This free-form rustic autumn tart is mellow with the floral aromas of apples and juicy pears.
Instead of raisins, use fresh Concord grapes to add a burst of color and flavor. Rye flour adds a dusky, earthy note to the pastry, perfect for autumn and winter baking. If you don’t have rye flour, whole wheat flour can be substituted. Use a mix of firm-fleshed and melting-flesh apples and pears for a luscious filling. Caramelized honey, the by-product of heating honeycomb to extract all the honey, adds further complexity and is often available from local honey producers. The Sardinian version, abbamele, is also wonderful. Or, use a dark honey, such as chestnut.
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Makes one 15-inch tart, about 12 servings
FOR THE CRUST
1½ cups unbleached all-purpose flour
½ cup rye flour
1 tablespoon sugar
½ teaspoon salt
¾ cup cold butter, cut into ½-inch pieces
¹⁄³ to ½ cup ice water
FOR THE FILLING
1 pound apples (about 4), a mix of firm-fleshed, such as Spitzenberg, Winesap, and Pink Lady, and melting-flesh, such as Jonagold
1pound pears (2 or 3), such as Bosc or Bartlett
1 cup Concord grapes
¹⁄³ cup caramelized or dark honey, such as chestnut or buckwheat, warmed
3 tablespoons Calvados (apple brandy)
¾ cup crushed amaretti or panko bread crumbs
4 tablespoons butter, melted
2 tablespoons sugar
FOR THE GINGER CREAM
¾ cup heavy cream
½ cup crème fraîche
1 tablespoon sugar
3 tablespoons crystallized ginger, minced
TO MAKE THE CRUST
1) In a large bowl, using a fork, stir together the flours, sugar and salt. Scatter the butter over the flour mixture and, using your fingertips or a pastry blender, cut in the butter until the mixture resembles coarse sand with some flattened pieces of butter still visible.
2) Using a fork, stir in the ice water, a little at a time, just until the dough sticks together when pressed between your fingertips. Gather the dough into a ball, wrap in plastic wrap, and flatten into a disk about ½ inch thick.
3) Refrigerate for at least 15 minutes and up to 3 days (or freeze up to 3 weeks). Let dough rest at room temperature until soft enough to roll.
4) Preheat the oven to 425 degrees.
TO MAKE THE FILLING
1) Peel, quarter and core the apples and pears. Cut each quarter lengthwise into slices ¼ inch thick, then cut the slices in half crosswise. Place the apple and pear slices in a bowl. Using a Microplane grater, grate the zest from the lemon over the apples and pears, so both the zest and the spray of citrus oils land in the bowl. Cut the lemon in half and give a healthy squeeze over the fruit. Add the grapes, honey, and Calvados and toss together.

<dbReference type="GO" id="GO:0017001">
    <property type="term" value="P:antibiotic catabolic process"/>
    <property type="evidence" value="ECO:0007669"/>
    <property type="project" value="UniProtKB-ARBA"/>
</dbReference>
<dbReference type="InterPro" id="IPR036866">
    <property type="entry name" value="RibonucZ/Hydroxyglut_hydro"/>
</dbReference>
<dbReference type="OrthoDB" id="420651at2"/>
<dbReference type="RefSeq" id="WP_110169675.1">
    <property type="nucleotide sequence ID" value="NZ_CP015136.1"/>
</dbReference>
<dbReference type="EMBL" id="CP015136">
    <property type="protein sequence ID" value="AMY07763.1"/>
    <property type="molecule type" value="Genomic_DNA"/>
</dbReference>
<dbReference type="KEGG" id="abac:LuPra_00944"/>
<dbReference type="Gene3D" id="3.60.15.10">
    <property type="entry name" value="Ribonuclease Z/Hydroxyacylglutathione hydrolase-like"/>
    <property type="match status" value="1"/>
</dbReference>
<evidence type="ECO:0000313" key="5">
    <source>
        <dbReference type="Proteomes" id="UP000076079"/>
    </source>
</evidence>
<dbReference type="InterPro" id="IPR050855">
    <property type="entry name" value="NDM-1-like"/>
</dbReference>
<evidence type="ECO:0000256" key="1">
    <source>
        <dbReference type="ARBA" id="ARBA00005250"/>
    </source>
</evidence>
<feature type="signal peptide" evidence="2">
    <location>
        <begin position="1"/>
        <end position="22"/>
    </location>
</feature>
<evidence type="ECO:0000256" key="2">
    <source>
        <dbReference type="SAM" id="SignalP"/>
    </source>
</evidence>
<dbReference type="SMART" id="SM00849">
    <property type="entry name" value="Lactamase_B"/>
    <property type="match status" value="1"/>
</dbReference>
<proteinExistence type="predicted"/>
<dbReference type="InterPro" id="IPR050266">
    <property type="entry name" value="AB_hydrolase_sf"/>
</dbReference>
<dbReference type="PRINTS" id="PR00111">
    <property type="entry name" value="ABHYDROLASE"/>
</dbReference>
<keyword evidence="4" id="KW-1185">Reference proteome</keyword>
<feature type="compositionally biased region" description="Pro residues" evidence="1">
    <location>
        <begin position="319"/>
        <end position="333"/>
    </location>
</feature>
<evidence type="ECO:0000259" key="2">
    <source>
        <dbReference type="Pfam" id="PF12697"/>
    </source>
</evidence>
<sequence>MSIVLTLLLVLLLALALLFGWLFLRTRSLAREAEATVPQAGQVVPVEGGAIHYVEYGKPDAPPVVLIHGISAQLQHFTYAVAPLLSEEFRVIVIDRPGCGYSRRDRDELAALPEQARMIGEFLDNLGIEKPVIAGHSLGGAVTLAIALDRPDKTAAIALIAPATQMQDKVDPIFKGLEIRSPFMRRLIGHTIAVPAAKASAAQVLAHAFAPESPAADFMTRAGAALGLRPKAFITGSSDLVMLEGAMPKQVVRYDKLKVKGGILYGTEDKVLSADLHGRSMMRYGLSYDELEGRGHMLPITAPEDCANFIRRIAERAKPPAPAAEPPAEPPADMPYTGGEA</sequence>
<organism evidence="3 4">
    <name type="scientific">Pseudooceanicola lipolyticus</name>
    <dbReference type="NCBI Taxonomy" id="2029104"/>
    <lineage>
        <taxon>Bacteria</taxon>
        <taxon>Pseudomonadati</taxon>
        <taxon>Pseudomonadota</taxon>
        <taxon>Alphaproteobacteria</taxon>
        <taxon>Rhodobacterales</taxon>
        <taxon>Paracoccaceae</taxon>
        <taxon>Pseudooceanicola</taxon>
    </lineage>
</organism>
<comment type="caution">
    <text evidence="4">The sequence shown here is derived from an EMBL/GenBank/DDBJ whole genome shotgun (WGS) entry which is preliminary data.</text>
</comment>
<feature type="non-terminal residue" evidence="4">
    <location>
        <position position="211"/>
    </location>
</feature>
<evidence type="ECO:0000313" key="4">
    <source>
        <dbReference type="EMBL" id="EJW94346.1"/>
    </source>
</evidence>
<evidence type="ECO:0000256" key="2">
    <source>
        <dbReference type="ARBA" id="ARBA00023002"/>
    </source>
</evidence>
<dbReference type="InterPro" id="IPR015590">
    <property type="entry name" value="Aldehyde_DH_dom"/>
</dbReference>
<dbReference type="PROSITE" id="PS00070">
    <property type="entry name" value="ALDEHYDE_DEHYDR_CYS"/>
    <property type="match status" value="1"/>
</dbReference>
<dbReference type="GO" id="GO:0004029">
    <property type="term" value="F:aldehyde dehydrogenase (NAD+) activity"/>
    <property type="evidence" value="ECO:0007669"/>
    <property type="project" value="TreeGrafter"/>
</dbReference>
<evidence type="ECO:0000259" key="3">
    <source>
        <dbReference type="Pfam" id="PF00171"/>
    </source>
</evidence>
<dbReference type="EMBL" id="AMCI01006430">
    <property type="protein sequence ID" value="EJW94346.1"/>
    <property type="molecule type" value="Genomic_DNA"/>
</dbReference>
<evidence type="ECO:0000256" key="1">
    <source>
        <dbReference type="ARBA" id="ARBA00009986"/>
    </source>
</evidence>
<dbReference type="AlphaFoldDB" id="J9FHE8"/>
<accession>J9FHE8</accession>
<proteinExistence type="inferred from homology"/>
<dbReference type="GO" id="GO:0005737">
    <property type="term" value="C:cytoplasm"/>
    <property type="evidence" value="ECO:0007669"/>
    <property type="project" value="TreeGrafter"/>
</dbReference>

2) On a lightly floured work surface, roll out the dough into a 15-inch circle or an 18 x 12-inch rectangle about ⅛ inch thick. Transfer to an ungreased large, rimless baking sheet (if you don’t have a rimless pan, turn a rimmed sheet pan upside down). If you prefer, line the pan with parchment paper. Sprinkle amaretti crumbs over the center of the dough, leaving a 3- to 4-inch border.
3) Using a slotted spoon, transfer the filling to the dough, mounding it on the crumbs. Reserve the juices. Fold up the border, pleating the edges of the dough to create a round or rectangular pastry, leaving about 4 inches of filling exposed in the center. Spoon the reserved filling juices over the exposed fruit. Brush the crust with the butter, allowing some to drip into the fruit, then sprinkle the galette with the sugar.
4) Bake for 15 minutes. Reduce the heat to 375 degrees and continue to bake until the crust is golden and the fruit is bubbly and its edges are browned, about 25 minutes more. Transfer to a wire rack and let cool for 5 minutes. Use a large offset spatula to loosen the galette from the pan, then leave it on the pan for 30 minutes to set up.
TO MAKE THE GINGER CREAM
In a metal bowl, stir together the cream, crème fraîche, and sugar. Cover and chill until close to serving time. Whip with a balloon whisk until the mixture is thick but still pourable, or whip until soft peaks form. Stir in the ginger.
Slide the galette onto a platter and serve warm or at room temperature. Top each serving with a dollop of the ginger cream. The galette is best served the day it is made. If desired, the galette can be reheated in a 325 degree oven.
Reprinted with permission from “The Seasonal Jewish Kitchen” © 2015 by Amelia Saltsman, Sterling Epicure, an imprint of Sterling Publishing Co., Inc.